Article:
City Budget Negotiations Continue Deadline Rapidly Approaches, and more

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City Budget Negotiations Continue

Deadline Rapidly Approaches

HIV Advocates have been working hard to avoid proposed cuts in the New York City fiscal year 2009-2010 budget that would impact on HIV services.  The Mayor and City Council are engaging in negotiations over a $59.4 billion proposed budget that would go into effect July 1.  As announced in earlier editions of AIDSWatch, the Mayor’s Executive Budget proposes three substantial cuts to HIV services through the NYC Human Resources Administration / HIV/AIDS Services Administration.  They are:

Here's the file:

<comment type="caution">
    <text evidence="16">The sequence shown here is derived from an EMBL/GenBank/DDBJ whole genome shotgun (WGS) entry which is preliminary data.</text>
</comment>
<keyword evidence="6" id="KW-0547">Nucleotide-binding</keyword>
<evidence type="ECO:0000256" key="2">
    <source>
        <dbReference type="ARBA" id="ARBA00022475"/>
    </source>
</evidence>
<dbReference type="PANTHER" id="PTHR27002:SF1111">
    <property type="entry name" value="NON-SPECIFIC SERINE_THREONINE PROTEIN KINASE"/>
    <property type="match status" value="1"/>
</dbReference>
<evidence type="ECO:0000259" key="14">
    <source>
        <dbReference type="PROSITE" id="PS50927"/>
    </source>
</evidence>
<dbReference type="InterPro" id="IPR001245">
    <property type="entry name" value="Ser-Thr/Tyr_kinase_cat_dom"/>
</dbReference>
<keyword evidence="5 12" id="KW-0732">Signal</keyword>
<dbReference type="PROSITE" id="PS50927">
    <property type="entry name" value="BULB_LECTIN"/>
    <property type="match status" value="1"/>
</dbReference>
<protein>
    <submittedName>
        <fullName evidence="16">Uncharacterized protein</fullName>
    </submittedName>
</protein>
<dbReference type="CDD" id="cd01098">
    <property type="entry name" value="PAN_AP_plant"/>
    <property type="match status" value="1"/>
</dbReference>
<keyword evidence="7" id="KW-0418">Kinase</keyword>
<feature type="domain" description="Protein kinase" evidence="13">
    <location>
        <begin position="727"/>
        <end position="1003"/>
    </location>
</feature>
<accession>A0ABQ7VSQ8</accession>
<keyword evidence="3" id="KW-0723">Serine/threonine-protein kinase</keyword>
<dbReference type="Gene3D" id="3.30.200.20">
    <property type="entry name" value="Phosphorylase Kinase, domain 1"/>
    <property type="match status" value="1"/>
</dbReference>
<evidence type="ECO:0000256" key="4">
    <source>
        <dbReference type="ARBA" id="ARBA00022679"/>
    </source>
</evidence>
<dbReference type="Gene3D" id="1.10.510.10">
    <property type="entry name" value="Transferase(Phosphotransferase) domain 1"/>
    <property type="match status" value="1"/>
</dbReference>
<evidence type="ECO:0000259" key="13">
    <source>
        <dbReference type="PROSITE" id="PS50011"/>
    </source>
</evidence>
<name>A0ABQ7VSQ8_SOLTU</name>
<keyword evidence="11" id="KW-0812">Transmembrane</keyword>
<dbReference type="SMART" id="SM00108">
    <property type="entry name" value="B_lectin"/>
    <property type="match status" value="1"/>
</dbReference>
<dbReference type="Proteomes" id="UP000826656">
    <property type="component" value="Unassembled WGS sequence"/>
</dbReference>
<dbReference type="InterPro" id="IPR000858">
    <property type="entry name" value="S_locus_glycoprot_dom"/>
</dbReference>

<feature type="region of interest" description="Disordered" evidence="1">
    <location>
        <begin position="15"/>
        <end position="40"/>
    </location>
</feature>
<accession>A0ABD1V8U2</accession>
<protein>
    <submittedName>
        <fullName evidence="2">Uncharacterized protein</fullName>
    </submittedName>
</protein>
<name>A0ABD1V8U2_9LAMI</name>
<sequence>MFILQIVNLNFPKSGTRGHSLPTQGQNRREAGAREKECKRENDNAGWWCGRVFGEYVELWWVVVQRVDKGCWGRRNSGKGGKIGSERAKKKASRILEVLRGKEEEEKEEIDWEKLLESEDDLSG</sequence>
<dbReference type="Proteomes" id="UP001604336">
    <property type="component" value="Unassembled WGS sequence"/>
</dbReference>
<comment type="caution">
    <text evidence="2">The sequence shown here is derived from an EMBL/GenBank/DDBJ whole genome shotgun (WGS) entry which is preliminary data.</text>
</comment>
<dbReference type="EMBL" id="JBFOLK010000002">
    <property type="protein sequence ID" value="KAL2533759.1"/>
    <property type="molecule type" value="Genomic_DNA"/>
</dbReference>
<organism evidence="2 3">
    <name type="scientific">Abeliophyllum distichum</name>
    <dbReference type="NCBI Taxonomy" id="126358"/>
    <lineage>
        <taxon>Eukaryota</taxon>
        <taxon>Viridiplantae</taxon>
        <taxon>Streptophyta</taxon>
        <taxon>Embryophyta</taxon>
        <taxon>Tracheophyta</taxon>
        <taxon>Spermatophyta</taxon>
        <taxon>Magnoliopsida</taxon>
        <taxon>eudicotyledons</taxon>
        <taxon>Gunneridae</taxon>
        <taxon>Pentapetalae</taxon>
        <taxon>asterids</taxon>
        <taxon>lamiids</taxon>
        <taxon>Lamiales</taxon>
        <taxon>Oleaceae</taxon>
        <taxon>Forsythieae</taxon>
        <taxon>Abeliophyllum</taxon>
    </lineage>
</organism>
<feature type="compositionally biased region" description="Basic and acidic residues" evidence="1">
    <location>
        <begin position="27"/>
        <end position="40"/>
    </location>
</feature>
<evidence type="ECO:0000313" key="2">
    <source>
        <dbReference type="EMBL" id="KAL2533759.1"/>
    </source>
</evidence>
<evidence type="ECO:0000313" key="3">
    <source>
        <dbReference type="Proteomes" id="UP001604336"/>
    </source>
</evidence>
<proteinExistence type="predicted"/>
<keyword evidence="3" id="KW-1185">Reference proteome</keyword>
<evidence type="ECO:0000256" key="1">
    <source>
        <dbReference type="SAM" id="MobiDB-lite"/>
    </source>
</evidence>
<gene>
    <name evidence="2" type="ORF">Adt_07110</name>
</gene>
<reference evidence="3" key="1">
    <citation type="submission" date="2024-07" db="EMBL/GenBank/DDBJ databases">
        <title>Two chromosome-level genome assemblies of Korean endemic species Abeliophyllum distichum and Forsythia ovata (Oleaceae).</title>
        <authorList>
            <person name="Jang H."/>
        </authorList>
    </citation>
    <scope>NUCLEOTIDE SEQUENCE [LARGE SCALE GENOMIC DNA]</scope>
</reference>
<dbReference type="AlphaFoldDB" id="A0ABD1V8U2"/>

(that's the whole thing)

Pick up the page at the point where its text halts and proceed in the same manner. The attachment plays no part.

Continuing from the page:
Reduce Nutrition Program Administration.  This is a reduction of 50 percent in contract for administration of a nutrition program that provides counseling and food to persons living with HIV/AIDS.
Transfer Scattered Site II Clients to HASA Case Management. 
Reduce HIV/AIDS Contracted Case Management.  There would be a reduction in the number of case management staff in contract supportive housing programs who are performing functions that are seen as duplicative of those provided by agency staff.

Momentum Project Targeted

The nutrition program cut is targeted exclusively at The Momentum Project, an affiliate of Village Care of New York and part of the organization’s Network of AIDS Services.  The 50 percent cut is a $491,000 reduction in funding for this important program for poor and homeless persons with HIV/AIDS.  The loss of these NYC funds, for which there is no alternative source of revenue, represents a cut of nearly 16 percent of Momentum’s overall budget.  If enacted, it would have serious repercussions on the ability of the Momentum Project to continue functioning at its current level.